As a complement of traditional museum exhibition, the developing research and application of digital creativity provide more convenient visiting experience for the public. Over viewing of digital creativity of the two museums, both of them use advanced digital technologies and virtual reality to help visitors interact with exhibition space and collections to stimulate curiosities. First of all, contemporary digital exhibitions focus on inspiring interaction between visitors and collections with motivating visitors’ participant enthusiasm, pro-activity and interest. The use of intelligent digital technologies provides an opportunity for the public to feel all-around exhibits’ information through their sensory systems. In Nanjing Museum, the design, usage and manufacturing processes of relics during different periods of history can be perceived by the virtual reality system. Similarity, imaginative and interactive installations in Powerhouse Museum allowing visitors to have fun whilst learning about various aspects of nuclear science. Secondly, the outstanding entertaining and educational functions have always been the crucial part of digital creativity. For example, several masterpieces in Nanjing Museum are processed into digital dynamic paintings with interactive games. Audiences could be one of the story of a painting in the way of entertainment in order to be affected by historical sites, characters and stories. Such edutainment of digital exhibition, in a great extent, meet the physical and physiological need of people of all ages. Moreover, both of the two museums are quite good at using digital lighting technology mixing in the exhibition environment with the feature of practicability and function of decoration to highlight the information of collections. Last but not least, characteristics of human emotions are reflected by digital creativity. As is known to all, the aim of interactive digital exhibition is to mobilize human sensory factors and continuous changing its presentation according to the requirement of visitors in order to make them blending in with the museum exhibition environment. Therefore, focusing on from products oriented to people’s visiting experience, the digital creativity has developed a more significant emotional bond between visitors and exhibits. Also, it accords with the idea of contemporary digital museum exhibition.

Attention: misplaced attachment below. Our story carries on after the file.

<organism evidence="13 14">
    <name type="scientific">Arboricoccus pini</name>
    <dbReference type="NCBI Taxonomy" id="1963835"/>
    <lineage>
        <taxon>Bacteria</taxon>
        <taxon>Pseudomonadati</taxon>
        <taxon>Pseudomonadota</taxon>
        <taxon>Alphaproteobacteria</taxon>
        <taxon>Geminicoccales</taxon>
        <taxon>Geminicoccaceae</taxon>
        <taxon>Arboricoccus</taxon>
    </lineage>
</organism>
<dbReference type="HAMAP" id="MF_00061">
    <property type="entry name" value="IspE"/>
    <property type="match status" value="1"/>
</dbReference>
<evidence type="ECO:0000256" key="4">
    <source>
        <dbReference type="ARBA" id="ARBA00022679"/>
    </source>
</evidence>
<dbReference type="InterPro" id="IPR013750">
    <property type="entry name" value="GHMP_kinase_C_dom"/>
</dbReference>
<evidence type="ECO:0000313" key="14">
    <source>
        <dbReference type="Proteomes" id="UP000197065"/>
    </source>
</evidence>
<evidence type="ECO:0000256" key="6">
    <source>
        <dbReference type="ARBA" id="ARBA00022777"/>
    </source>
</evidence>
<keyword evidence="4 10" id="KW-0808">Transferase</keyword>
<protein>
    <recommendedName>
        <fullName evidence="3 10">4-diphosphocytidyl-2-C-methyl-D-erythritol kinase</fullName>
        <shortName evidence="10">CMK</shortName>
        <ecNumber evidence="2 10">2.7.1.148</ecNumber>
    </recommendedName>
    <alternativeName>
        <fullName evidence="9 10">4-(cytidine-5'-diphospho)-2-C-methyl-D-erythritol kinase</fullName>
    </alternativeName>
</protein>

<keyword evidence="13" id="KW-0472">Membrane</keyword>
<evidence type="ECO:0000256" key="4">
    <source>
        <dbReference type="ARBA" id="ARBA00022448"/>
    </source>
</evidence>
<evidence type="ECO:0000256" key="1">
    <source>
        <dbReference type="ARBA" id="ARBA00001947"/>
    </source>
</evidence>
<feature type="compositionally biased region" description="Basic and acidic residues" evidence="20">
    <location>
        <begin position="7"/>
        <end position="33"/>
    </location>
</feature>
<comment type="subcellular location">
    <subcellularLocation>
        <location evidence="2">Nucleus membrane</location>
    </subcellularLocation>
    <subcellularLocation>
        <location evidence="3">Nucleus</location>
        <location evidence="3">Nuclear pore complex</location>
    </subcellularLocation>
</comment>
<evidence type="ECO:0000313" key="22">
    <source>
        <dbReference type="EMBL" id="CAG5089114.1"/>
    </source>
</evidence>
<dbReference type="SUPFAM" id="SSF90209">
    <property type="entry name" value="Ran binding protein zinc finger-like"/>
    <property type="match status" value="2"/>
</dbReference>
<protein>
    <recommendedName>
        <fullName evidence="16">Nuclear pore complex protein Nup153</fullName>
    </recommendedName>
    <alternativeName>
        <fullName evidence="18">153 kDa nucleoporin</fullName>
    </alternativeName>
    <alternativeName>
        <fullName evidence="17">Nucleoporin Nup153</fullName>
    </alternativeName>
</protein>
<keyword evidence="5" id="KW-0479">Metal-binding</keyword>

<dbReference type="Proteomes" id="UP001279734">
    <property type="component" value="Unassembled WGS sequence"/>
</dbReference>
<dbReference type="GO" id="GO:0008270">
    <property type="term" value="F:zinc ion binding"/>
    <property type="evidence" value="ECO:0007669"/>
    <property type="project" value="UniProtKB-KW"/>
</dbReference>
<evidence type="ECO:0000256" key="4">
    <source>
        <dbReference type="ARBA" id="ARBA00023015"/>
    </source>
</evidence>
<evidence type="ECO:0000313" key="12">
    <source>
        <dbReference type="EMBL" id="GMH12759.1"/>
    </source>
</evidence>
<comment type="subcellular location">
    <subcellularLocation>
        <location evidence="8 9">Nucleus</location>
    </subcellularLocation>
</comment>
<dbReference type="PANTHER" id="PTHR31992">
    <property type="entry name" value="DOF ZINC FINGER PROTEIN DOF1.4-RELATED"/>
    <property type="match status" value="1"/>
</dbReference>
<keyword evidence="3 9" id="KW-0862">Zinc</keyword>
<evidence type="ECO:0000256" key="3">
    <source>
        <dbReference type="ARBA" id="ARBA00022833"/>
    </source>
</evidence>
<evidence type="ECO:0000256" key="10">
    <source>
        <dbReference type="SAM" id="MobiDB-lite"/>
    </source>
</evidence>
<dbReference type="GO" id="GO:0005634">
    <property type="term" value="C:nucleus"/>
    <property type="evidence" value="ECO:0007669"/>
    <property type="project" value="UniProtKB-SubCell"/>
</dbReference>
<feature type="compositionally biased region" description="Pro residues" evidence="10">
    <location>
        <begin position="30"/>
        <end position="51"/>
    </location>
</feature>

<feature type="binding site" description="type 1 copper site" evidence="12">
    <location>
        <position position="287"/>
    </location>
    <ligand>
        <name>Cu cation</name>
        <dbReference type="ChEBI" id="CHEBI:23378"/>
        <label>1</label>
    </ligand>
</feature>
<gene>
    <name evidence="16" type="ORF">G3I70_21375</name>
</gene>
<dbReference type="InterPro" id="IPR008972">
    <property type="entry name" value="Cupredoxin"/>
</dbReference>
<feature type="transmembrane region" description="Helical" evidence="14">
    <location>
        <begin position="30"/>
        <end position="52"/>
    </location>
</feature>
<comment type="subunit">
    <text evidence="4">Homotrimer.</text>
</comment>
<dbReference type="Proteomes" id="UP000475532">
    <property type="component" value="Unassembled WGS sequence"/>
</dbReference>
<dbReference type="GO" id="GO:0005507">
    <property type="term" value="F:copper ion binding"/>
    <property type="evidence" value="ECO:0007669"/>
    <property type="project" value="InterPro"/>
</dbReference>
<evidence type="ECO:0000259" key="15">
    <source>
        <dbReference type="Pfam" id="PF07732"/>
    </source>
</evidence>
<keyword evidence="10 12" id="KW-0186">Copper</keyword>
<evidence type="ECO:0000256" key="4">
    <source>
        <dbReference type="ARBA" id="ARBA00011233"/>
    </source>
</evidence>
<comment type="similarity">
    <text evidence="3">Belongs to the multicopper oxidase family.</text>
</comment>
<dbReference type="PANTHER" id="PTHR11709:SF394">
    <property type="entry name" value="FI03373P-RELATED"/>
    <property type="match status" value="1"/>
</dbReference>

Certainly, there are several differences between the two museums’ digital exhibitions. The most prominent point is that the different interactive digital ways are affected by different cultural backgrounds. As one of the oldest technical museum, the Powerhouse Museum has collections of several hundred years, containing many achievements of Australia’s history, humanity, science and technology. Historical science and technology collections are displayed by means of modern digital technology to make the museum more and more ‘rational’; while audiences have curiosity to continue to explore emerging technologies. In contrast, the digital gallery of Nanjing Museum is more like a separate digital museum. Nanjing Museum is a place for collecting resources of passing human nature and history, especially Chinese traditional cultural art treasures. All of the exhibition information, including decoration, patterns and craft of relics, attached to each collection is very unapparent. Most of the collections are mainly about historical and cultural resources and there is little science and technology. In terms of digitized exhibition, historical relics are showed up in new ways to make visitors’ needs to be satisfied; while the modern digital technology and traditional culture form a good mutual complementary relationship.